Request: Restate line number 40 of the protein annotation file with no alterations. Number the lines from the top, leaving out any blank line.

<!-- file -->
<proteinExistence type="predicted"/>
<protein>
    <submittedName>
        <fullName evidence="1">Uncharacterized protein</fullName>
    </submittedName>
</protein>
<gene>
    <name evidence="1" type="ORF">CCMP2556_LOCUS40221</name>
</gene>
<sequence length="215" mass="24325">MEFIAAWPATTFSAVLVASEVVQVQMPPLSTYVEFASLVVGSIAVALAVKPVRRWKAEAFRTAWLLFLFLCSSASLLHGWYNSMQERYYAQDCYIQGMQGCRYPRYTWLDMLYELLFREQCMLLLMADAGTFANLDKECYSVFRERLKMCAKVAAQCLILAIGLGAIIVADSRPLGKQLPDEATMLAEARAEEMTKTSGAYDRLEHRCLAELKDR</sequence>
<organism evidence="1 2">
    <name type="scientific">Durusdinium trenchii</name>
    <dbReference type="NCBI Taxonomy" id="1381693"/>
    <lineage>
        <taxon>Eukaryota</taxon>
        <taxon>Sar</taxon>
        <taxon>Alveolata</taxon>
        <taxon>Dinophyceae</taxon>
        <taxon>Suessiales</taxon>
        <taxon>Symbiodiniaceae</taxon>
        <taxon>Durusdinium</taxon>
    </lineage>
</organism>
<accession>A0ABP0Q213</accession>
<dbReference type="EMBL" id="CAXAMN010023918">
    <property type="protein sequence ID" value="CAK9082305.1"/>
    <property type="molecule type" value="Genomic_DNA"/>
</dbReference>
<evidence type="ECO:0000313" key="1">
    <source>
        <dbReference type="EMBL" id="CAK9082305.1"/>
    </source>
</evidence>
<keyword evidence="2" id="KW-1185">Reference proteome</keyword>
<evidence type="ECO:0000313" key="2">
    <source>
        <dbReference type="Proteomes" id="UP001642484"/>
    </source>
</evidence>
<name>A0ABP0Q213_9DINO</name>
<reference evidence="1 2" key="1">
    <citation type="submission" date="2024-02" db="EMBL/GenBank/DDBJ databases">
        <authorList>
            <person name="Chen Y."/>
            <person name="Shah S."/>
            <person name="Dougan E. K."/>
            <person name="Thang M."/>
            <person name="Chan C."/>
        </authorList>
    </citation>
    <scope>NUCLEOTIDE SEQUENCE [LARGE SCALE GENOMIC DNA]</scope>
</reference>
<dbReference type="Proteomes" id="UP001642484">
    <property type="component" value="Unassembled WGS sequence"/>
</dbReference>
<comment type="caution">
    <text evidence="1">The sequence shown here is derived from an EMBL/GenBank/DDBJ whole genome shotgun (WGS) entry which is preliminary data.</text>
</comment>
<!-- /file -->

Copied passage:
<name>A0ABP0Q213_9DINO</name>